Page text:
The Hall Art Foundation is pleased to announce a survey by the internationally acclaimed American artist Susan Rothenberg (1945-2020) to be held in its galleries in Reading, Vermont from 13 May – 26 November 2023. Throughout the past fifty years, Rothenberg was an independent figure who continued to challenge and extend painterly conventions, meshing abstraction with representation and confounding figure and ground. This show will include nearly 30 paintings that trace the evolution of Rothenberg’s figurative, emotionally charged and gestural style from her iconic horse paintings of the 1970s to works completed in the past decade.
In 1975 Rothenberg had her first New York solo at 112 Greene Street, an alternative space in SoHo which consisted of three large paintings of horses, including Algarve (1974). At nearly 3 meters tall, Algarve depicts the simplified outline of the front half of a horse in profile. The horse’s body is painted in a brushy and muted off-white tone, identical to the canvas’s ground. Black triangles painted below the horse’s neck and legs further flatten the imagery, eliminating any illusionistic effect. Rothenberg’s horse paintings, considered surrogates for the human body, became emblematic of new figuration in the 1970s, culminating in the Whitney Museum exhibition “New Image Painting” in 1978. As a pioneer and the only woman, Rothenberg was also represented with three horse paintings, one of which was Algarve, in the legendary “Zeitgeist” exhibition at Martin-Gropius-Bau, in Berlin in 1982.
In the 1980s, Rothenberg’s practice became more intuitive and expressionistic, inspired by what was around her and her own personal experiences. She introduced a wider diversity of color to her work while continuing to explore different ways of organizing pictorial space and in particular, the body in motion. In works like Trumpeter (1984-85), the action of a trumpet player moving his instrument up-and-down is depicted in lush, heavily worked fields of color punctuated by flashes of white paint. Conversely, in the later Caput Violet (1989-90), the body has been arrested in motion in an impossible “U-turn” pose where the figure’s legs descend from the torso and bend back up behind the body. Paint handling and brushwork began to convey more movement and urgency, depicting subjects that inhabit tensely activated spaces.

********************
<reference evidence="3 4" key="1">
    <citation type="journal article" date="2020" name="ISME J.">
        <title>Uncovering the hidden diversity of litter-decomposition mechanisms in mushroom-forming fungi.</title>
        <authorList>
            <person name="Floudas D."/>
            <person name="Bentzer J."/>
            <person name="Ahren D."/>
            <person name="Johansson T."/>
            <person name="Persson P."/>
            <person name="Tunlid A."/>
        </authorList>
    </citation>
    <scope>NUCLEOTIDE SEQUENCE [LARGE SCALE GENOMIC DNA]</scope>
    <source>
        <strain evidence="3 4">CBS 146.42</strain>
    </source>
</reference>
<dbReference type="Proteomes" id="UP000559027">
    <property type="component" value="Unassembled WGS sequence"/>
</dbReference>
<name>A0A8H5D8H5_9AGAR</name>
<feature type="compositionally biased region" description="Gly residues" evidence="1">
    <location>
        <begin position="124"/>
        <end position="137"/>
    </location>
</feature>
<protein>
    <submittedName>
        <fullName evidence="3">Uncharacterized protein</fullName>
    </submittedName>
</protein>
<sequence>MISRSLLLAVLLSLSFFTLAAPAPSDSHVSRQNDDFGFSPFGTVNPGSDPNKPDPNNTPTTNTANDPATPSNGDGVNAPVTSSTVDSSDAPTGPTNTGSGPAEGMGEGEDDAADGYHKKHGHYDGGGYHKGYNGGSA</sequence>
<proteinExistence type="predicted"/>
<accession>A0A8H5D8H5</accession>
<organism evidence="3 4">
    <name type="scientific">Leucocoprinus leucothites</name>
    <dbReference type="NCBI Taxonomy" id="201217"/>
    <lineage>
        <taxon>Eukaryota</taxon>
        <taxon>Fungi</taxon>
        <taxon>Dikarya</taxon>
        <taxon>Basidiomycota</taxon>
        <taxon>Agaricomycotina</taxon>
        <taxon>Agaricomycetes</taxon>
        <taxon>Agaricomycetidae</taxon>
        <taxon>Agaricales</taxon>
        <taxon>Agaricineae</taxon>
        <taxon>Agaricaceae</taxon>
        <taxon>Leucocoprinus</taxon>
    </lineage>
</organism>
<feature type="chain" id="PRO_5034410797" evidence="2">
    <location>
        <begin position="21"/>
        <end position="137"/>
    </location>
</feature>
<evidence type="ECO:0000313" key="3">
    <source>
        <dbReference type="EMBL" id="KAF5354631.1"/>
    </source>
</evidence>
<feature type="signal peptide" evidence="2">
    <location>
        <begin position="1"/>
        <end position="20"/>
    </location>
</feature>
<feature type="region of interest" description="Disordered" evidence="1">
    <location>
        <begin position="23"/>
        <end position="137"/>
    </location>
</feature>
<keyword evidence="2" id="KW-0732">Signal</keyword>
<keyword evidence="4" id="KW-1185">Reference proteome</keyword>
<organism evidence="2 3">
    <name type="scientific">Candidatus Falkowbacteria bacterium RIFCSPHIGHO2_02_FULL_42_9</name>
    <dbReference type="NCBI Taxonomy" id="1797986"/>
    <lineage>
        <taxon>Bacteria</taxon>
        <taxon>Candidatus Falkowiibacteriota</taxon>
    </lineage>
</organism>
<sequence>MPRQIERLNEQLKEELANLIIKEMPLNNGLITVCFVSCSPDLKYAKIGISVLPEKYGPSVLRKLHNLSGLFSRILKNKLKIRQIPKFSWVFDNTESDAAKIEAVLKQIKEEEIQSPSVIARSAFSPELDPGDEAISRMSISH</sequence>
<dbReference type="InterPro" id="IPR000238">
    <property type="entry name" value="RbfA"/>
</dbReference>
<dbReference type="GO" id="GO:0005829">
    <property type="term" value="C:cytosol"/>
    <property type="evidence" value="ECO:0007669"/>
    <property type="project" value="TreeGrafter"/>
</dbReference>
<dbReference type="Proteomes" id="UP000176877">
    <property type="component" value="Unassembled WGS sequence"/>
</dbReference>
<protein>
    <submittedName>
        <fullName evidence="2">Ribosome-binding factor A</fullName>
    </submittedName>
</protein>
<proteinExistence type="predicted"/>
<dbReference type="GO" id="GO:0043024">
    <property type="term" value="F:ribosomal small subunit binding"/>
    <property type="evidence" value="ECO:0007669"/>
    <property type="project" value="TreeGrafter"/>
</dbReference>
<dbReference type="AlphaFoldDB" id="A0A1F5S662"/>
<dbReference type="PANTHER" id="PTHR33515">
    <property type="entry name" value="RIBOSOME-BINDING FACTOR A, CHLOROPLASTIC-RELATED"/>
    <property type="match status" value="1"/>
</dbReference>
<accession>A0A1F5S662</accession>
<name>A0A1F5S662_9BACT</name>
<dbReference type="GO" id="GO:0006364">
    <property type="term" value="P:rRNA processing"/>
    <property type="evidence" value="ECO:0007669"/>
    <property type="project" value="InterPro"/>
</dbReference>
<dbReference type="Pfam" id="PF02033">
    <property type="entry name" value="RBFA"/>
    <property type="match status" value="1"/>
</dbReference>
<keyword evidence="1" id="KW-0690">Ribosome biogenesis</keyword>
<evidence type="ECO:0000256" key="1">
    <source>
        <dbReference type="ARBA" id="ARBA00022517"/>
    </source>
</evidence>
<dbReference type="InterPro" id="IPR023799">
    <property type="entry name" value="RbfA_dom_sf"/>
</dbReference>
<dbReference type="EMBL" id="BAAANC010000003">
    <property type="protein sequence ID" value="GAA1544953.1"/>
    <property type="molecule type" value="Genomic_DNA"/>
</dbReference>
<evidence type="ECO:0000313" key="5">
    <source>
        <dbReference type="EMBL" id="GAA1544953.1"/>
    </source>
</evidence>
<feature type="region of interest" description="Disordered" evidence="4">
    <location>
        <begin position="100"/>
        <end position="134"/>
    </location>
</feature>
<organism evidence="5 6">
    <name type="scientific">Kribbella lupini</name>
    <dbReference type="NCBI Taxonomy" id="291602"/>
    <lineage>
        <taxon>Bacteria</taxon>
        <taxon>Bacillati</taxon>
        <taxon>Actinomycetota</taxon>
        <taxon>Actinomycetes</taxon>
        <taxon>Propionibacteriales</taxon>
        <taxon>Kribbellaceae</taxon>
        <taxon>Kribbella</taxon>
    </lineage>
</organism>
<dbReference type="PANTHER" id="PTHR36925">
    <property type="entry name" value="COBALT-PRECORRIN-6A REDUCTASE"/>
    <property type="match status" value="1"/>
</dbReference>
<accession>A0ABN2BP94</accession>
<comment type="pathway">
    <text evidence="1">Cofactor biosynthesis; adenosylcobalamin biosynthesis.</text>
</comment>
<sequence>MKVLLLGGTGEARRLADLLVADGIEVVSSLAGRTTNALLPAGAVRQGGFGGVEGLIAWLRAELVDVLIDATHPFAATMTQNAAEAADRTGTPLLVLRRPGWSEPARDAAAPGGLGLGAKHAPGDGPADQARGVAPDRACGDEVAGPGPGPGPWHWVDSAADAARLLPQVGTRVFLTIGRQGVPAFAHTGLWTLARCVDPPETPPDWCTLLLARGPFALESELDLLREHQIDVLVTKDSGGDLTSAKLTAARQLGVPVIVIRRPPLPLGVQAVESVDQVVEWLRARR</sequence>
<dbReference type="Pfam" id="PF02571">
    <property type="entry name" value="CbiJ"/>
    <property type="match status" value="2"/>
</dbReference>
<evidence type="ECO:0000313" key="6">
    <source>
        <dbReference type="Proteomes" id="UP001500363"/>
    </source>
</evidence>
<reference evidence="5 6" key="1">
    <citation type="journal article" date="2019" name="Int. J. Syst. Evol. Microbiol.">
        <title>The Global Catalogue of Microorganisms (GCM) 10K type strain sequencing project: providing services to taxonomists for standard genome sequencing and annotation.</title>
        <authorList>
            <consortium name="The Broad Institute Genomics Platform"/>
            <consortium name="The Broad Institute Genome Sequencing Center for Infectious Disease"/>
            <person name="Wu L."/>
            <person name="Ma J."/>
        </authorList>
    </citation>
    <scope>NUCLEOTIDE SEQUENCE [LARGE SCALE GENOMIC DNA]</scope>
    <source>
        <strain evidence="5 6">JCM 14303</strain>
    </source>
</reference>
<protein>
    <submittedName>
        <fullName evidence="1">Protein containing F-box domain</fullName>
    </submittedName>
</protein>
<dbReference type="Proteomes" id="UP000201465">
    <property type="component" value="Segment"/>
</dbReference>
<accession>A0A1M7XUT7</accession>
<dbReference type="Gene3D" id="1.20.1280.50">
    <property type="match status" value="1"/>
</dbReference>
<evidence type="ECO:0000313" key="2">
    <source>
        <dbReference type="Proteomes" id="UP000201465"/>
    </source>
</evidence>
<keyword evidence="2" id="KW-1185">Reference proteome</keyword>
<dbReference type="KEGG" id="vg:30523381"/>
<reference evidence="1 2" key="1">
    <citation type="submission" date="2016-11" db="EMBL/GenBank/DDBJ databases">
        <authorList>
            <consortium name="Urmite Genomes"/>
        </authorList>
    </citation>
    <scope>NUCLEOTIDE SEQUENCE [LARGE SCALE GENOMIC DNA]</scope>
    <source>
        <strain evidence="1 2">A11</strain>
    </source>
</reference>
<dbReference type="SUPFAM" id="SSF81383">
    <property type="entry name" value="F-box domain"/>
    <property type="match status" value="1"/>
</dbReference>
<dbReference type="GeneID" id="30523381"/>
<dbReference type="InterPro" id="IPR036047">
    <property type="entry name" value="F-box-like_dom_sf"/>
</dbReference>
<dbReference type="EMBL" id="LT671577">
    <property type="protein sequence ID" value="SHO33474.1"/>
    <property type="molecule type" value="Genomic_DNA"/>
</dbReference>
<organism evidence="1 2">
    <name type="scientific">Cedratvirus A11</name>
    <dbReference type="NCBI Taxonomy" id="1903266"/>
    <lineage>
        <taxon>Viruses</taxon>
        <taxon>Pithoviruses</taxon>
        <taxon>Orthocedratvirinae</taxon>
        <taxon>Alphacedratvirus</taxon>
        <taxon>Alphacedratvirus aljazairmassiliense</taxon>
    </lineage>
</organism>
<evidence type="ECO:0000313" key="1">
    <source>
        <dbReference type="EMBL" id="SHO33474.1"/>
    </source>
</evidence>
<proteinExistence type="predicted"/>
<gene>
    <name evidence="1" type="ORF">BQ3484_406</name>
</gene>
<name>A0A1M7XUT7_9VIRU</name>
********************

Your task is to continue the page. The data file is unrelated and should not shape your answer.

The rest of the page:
After moving from New York to New Mexico in 1990, Rothenberg’s subject matter reflected her new physical surroundings—animals and the landscape. In works such as Dog and Snake (2004-05), animal imagery inhabits intensely worked fields of color, where bodies are fragmented and abstracted. Painted in a palette also influenced by the desert landscape, these works continued to convey a dynamic sense of movement across the picture plane.
Towards the end of the 2000s, Rothenberg returned to using the human body as her primary subject. Juxtaposed against minimal yet heavily worked backgrounds, works like Blue Flash (2009-10) and The Master (2008), depict boldly colored fragments of the body that have been isolated, upturned and dispersed across the picture plane. Here, bodies become shapes, and Rothenberg once again demonstrates how the representation of the figure can be transformed into a study of space and form.
Susan Rothenberg was born in 1945 in Buffalo, New York and received a BFA at the Fine Arts School at Cornell University in Ithaca, New York. Rothenberg’s work is recognized internationally and has been shown in the United States and abroad. Early solos took place at Kunsthalle, Basel (1981-82), the Stedelijk Museum, Amsterdam (1982) and the Los Angeles County Museum of Art, which traveled to seven institutions in the US and abroad (1983-85). A retrospective organized by the Albright-Knox Art Gallery, Buffalo traveled to the Hirshhorn Museum, the Saint Louis Art Museum, Museum of Contemporary Art Chicago, Seattle Art Museum and the Dallas Museum of Art (1992-94). Other exhibitions include the Museo de Arte Contemporáneo in Monterrey, Mexico (1996-97) and “Susan Rothenberg: Paintings from the Nineties” at the Museum of Fine Arts, Boston (1999). A survey, “Moving in Place,” was organized by the Modern Art Museum of Fort Worth, and traveled to the Georgia O’Keeffe Museum, Santa Fe and the Miami Art Museum (2009-11). Her work can be found in important public collections around the world, including Albright-Knox Art Gallery; Hirshhorn Museum; Los Angeles County Museum of Art; The Metropolitan Museum of Art; Museum of Fine Arts, Houston; The Museum of Modern Art, New York; Museum Moderner Kunst Stiftung Ludwig, Vienna; National Gallery of Art, Washington, D.C.; Stedelijk Museum; Tate, London; Walker Art Center, Minneapolis; Whitney Museum, New York, and Crystal Bridges, Bentonville, Arkansas.
Susan Rothenberg is represented by Sperone Westwater, New York, where she showed regularly from 1987 until her death in 2020.
This exhibition is accompanied by a new publication featuring texts by the artist and Peter Schjeldahl.